The Gouden Reael is a traditional designation for an area of the city of Amsterdam in the Netherlands.
It consists of the current neighborhood Westelijke Eilanden ("Western Islands", i.e. Prinseneiland, Bickerseiland and Realeneiland) plus the Westerdokseiland, Haarlemmerbuurt and Planciusbuurt. thumb]]
A 'Gouden Reael' ("golden real") was a Spanish coin from the 16th century. The birth house of Laurens Reael (1583–1637), third Governor-General of the Dutch East Indies, had a golden real on its signpost or gable stone, from which the family took its name. In 1648, the Reael family, which counted several prominent Amsterdam citizens, built a warehouse on the Zandhoek, again with a golden real gablestone. Around 1800 this building turned into a popular inn, "De Gouden Reael", which was made famous by a 1940 Jan Mens novel by the same name, and after which the neighborhood has been named.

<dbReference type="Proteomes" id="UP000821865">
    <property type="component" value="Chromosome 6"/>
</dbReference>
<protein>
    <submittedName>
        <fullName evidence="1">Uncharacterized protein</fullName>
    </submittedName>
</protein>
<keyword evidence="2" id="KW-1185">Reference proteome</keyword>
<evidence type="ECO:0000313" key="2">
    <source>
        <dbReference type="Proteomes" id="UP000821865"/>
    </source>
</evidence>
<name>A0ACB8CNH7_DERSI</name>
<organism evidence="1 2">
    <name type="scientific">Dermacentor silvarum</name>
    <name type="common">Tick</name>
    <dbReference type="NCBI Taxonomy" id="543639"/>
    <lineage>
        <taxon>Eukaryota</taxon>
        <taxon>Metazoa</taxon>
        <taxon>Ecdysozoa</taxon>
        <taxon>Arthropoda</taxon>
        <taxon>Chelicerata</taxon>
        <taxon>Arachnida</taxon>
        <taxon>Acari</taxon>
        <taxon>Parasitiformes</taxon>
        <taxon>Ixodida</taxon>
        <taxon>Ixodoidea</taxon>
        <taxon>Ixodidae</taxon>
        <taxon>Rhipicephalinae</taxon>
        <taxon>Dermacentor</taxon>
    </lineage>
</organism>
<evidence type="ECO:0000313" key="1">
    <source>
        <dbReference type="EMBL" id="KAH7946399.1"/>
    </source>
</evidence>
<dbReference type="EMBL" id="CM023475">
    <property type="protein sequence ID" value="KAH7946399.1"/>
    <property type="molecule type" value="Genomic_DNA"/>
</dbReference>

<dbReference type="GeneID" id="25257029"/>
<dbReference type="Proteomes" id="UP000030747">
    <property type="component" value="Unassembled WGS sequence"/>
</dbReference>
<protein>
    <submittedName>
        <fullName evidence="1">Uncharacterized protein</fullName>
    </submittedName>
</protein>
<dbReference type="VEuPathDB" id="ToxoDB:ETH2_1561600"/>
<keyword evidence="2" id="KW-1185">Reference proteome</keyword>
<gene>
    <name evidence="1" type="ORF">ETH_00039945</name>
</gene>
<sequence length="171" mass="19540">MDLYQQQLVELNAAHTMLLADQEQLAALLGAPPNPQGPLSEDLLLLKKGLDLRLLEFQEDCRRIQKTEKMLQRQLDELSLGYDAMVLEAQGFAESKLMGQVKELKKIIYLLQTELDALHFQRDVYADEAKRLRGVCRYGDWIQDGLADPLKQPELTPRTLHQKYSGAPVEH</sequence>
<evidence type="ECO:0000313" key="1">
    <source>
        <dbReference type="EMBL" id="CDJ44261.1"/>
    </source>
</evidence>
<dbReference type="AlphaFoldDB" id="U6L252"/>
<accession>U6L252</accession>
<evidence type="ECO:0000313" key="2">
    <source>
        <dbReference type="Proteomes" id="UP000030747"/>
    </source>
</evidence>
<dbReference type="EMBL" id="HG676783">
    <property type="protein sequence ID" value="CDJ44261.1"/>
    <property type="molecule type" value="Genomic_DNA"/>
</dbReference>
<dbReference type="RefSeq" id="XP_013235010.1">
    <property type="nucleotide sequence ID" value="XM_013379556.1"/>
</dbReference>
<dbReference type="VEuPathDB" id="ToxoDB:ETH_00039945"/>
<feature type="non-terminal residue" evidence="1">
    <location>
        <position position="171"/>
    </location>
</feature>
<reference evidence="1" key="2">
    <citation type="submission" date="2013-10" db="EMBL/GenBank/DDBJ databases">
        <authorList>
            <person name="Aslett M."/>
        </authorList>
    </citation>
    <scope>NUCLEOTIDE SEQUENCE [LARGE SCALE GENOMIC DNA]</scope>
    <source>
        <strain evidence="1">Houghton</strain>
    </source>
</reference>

In 1610 and 1615 three artificial islands (Prinseneiland, Bickerseiland and Realeneiland) were built as an extension of the harbor. Until the end of the 19th century this was an area with many wharfs, little industries and warehouses, related to the shipping trades. After the second World war the desolated area was discovered by many artists (Jan Sierhuis, Johan van der Keuken, Jef Diederen, Reinier Lucassen, Peter Schat among others), who established their homes and studios in the vacant buildings. During the second half of the 20th century the old warehouses were transformed into apartments one after another, and new apartments were built. Nevertheless a lot of the atmosphere of the glorious past is still present in the old buildings and wooden drawbridges.